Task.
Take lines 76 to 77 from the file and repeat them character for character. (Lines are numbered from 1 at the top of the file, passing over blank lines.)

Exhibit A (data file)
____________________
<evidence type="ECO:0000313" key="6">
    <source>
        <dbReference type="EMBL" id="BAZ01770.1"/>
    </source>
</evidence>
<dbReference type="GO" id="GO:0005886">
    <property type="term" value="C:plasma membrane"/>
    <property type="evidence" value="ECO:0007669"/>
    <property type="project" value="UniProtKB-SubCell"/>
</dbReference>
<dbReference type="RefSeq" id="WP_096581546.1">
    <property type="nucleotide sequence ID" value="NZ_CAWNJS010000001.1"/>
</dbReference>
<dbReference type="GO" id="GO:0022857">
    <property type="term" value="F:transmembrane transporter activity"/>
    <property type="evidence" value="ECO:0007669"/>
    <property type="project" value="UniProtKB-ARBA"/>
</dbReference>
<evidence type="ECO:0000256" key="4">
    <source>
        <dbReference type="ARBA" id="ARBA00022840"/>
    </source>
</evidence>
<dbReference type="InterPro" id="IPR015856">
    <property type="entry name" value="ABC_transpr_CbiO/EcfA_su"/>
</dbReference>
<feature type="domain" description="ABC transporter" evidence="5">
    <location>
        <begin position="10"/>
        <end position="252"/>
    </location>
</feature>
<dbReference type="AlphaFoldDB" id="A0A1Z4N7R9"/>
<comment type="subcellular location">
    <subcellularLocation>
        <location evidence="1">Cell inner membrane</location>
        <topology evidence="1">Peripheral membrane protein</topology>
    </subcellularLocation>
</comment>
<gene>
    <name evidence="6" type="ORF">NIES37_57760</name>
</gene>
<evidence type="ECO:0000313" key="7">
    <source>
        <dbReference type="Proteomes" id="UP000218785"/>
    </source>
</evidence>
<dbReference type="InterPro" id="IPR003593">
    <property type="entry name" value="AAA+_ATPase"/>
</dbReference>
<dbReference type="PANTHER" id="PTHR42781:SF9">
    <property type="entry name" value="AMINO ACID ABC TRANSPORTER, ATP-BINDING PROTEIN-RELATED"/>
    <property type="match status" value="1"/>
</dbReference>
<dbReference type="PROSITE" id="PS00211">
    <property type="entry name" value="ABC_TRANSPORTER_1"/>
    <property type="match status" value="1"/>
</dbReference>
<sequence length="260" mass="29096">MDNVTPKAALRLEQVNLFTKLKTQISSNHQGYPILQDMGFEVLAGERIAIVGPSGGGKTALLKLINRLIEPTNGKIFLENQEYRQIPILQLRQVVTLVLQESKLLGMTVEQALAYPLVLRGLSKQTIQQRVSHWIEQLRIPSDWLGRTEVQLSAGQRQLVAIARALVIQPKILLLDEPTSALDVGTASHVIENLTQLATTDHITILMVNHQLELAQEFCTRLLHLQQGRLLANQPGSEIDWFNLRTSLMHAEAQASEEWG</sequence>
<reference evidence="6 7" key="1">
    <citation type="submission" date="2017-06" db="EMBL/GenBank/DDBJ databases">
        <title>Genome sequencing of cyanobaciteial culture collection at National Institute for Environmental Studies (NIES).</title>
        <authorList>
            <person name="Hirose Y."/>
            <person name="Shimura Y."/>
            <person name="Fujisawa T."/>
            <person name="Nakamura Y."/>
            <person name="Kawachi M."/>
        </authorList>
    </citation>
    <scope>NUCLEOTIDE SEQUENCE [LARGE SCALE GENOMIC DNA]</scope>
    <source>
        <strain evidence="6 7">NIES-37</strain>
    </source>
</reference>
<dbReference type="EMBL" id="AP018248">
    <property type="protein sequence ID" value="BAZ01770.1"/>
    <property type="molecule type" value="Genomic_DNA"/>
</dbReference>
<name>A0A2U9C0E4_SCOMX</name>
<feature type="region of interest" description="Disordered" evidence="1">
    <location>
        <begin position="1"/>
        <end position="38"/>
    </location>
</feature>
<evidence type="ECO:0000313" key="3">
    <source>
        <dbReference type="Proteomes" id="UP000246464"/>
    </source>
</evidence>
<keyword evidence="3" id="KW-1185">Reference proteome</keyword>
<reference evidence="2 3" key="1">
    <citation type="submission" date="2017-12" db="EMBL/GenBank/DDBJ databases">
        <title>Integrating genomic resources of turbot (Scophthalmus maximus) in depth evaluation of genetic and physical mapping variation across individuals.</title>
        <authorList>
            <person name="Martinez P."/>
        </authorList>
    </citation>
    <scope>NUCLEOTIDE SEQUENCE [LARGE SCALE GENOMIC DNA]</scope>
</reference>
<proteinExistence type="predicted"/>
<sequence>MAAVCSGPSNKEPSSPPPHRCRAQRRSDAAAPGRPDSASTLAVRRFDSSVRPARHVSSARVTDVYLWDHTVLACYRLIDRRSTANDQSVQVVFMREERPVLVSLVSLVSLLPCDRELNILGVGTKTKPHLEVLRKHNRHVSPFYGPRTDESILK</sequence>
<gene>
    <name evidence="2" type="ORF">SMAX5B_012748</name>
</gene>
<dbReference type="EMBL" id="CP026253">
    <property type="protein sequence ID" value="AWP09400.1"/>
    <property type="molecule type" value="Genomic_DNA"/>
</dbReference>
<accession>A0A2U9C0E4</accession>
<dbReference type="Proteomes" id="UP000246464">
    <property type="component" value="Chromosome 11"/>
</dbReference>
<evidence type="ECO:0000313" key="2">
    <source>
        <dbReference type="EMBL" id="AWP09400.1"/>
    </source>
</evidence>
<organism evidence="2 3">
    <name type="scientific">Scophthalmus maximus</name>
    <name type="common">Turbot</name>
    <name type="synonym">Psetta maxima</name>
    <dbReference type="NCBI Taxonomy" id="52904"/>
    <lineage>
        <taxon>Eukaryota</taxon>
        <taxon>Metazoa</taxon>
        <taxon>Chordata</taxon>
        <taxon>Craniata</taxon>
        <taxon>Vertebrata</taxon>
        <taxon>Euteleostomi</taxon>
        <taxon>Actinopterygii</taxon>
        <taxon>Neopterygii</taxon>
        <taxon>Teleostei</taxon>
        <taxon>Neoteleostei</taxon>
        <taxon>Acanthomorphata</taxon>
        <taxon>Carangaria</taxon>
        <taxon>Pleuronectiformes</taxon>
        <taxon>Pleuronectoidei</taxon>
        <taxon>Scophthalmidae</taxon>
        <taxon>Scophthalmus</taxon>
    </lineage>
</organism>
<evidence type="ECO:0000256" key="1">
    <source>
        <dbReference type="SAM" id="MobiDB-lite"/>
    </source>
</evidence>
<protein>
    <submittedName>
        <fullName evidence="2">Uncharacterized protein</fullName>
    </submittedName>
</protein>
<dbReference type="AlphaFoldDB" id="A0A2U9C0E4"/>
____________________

<dbReference type="EMBL" id="AP018248">
    <property type="protein sequence ID" value="BAZ01770.1"/>